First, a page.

A DCR operation can be performed in 2 different ways, with or without a scar, called External or Endoscopic DCR respectively.
This is an operation to form a new tear drain between the eye and the nose, when there has been a blockage. During a DCR, the tear drainage passages are opened, removing a very small piece of bone from the side of your nose, so that the tears can drain into the nose.
In an endoscopic DCR, your surgeon can get to your tear duct by going up through your nose using special instruments.
Frequently Asked Questions
What does the DCR surgery involve?
In an external DCR your surgeon makes a small cut through the side of your nose (where a pair of glasses would rest), to get to your tear duct. This heals up very quickly and in most people is nearly invisible after removal of the stitches, (generally b/w 7-10 days after the operation). There might also be small polythene rods (often misnamed as “tubes”, although they do not assist with drainage), which are positioned to keep the newly made passages open. These will be trimmed (on the ward) before you leave. The rods might be visible just inside the nose, but don’t worry if they are not visible after surgery; the rods will be removed in 3-4 weeks at an outpatients appointment. They are tied inside the nose and a loop can occasionally protrude from the inner corner of the eyelids. If this happens the soft polythene rods can gently be pushed back into place.
What type of anesthetic is necessary?
The operation takes about an hour and can be performed under a general anesthetic where you are asleep, or under local anesthetic with sedation. With a local anesthetic, the nose is “frozen” using an injection, which will sting for about half a minute.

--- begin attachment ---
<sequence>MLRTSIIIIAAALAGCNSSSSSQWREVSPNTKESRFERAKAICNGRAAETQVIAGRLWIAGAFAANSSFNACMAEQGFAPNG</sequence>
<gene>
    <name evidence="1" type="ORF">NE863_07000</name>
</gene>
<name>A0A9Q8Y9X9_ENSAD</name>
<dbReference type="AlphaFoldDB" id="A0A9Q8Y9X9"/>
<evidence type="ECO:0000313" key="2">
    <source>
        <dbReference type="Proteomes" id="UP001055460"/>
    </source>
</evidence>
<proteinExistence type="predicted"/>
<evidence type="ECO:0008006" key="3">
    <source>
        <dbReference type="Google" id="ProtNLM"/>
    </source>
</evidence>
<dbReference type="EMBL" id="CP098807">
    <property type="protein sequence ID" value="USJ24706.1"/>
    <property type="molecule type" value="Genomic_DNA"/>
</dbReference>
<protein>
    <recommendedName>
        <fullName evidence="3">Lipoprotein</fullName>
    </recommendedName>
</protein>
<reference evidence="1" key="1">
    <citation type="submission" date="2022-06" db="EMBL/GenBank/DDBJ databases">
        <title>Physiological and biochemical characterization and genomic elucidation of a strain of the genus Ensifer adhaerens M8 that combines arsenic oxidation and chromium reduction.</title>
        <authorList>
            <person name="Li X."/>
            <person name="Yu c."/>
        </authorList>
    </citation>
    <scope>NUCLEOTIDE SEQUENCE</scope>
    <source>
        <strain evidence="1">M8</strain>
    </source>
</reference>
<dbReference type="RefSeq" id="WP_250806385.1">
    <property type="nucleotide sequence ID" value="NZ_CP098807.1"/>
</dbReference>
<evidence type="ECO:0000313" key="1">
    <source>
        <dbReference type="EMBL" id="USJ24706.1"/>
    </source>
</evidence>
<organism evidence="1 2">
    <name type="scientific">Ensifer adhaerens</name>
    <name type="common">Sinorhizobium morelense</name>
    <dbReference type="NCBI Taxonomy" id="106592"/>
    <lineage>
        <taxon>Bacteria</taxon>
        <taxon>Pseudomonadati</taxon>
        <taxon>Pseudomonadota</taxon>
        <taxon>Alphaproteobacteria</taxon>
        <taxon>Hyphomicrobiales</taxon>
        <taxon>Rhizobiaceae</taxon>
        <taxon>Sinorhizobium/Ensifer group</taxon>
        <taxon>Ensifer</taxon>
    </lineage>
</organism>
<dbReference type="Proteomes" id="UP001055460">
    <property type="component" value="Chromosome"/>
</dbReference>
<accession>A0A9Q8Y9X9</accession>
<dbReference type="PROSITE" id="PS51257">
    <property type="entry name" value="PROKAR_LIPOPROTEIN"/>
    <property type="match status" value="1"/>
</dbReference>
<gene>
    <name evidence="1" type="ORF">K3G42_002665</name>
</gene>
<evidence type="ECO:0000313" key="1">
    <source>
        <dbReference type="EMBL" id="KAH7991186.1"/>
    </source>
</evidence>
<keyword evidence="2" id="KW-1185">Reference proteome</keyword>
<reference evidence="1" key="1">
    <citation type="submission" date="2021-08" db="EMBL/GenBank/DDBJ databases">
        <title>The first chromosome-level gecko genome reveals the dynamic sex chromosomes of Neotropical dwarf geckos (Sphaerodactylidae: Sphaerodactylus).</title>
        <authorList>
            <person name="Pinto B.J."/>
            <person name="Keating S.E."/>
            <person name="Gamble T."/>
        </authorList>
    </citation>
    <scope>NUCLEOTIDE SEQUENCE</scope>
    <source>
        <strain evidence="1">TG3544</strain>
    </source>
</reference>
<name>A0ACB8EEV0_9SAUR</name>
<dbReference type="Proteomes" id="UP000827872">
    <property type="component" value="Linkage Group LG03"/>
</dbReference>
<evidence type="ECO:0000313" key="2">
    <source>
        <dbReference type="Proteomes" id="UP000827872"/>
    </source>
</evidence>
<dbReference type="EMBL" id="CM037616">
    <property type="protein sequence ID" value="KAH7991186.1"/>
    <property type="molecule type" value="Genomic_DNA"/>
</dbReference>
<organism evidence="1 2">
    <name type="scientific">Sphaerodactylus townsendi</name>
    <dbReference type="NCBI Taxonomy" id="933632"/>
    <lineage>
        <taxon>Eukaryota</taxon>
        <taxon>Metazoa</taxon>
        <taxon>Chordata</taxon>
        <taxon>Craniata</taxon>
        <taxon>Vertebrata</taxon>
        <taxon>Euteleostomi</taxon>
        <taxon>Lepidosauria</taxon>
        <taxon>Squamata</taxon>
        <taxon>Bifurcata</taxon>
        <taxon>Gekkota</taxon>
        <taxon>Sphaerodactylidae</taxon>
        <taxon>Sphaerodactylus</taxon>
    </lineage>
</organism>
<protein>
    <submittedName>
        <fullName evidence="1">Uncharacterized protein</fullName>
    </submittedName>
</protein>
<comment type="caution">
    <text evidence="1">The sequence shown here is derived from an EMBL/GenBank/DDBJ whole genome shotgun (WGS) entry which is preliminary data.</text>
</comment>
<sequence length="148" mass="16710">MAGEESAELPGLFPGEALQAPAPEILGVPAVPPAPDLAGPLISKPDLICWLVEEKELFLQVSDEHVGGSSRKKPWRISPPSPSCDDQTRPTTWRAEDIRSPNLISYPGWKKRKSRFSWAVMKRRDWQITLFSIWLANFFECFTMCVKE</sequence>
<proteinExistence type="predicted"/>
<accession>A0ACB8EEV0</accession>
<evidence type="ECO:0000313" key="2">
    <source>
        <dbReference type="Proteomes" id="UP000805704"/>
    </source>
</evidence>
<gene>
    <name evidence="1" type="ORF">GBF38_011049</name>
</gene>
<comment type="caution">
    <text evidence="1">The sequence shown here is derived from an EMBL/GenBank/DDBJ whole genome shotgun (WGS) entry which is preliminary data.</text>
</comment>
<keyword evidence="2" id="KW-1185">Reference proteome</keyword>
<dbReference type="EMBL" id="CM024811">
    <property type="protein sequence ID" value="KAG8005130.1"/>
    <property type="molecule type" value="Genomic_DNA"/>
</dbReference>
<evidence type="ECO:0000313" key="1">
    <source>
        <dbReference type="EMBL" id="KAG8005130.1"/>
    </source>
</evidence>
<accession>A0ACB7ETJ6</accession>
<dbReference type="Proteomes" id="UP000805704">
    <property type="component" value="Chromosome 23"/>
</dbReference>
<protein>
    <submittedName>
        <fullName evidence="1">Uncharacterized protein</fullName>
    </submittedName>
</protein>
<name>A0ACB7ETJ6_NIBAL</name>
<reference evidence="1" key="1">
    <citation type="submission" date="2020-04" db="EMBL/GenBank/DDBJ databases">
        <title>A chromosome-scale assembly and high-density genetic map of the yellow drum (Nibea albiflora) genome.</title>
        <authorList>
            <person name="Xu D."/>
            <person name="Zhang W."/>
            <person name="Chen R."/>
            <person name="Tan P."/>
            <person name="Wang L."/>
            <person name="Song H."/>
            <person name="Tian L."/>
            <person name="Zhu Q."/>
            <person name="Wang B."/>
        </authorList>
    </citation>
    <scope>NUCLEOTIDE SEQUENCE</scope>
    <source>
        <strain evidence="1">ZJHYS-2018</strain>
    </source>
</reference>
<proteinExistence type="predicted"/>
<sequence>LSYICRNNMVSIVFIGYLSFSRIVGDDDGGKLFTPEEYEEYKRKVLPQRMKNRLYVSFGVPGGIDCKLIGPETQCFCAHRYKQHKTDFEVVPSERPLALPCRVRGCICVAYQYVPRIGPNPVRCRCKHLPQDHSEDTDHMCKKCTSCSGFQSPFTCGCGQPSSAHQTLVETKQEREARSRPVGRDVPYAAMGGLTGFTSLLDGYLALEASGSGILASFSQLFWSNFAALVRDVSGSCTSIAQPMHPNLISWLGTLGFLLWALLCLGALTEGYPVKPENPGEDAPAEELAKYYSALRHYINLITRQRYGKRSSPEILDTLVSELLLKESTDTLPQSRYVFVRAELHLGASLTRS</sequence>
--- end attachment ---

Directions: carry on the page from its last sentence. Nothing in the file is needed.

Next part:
You should not feel any discomfort during the surgery. You might hear some noise for two to three minutes as the bone is being removed, but this is less noisy than a visit to the dentist.
If you are an older patient and having a general anesthetic in the afternoon, you might be asked to stay overnight, but most younger patients can go home later the same day.
What happens after surgery?
After the operation you might experience some blood stained ooze from the nose. This usually stops after a few hours. If there is bleeding apply an ice pack to the bridge of your nose (on the opposite side to the dressing). Wipe away any bleeding with a paper tissue/kitchen towel. If the bleeding is severe or continues for more than half an hour, seek medical advice immediately by calling your consultant or attending your nearest accident and emergency department.
If you experience pain, which is unusual, take paracetamol or codeine (not aspirin or ibuprofen for two weeks as this could cause some bleeding). In order to avoid drugs containing aspirin, please read the contents of the packaging of whatever painkiller you wish to use. It is usual to have a watery eye for some weeks after surgery until the swelling and inflammation settles, and the “rods” are removed.
Precautions after surgery
Hot food and drink should be avoided for up to 24 hours after the operation as they can precipitate post operative bleeding. You may wipe your nose or sniff to clear it, but you must not blow your nose for seven to ten days. If you sneeze, try to keep your mouth open.
What are the main complications following a DCR?
Bleeding: A nose-bleed can occur up to ten days after surgery. This happens to about one in 50 patients. In most cases the bleeding will stop by itself, but if it continues or is very heavy you should attend the accident and emergency department at your nearest hospital.
Infection: This is rare, but a possible complication. When you leave the hospital, you will be given some drops to use during the day to prevent infection.
Scar formation: The incision on the side of the nose is usually small but might occasionally need to be massaged.
Blockage: Rarely, a scar can form inside leading to blockage of the drain again and require another operation. Sometimes, it might require surgical insertion of a small pyrex drain known as a “Jones tube”, which stays permanently in the tear duct.
What is the follow-up treatment?
You will be given a clinic appointment for one – three weeks after surgery. The stitch in your skin will be removed and the silicone rods might be removed from inside your nose at the same time or at another appointment. You will then be discharged. You will only need to contact your consultant if you experience any further problems.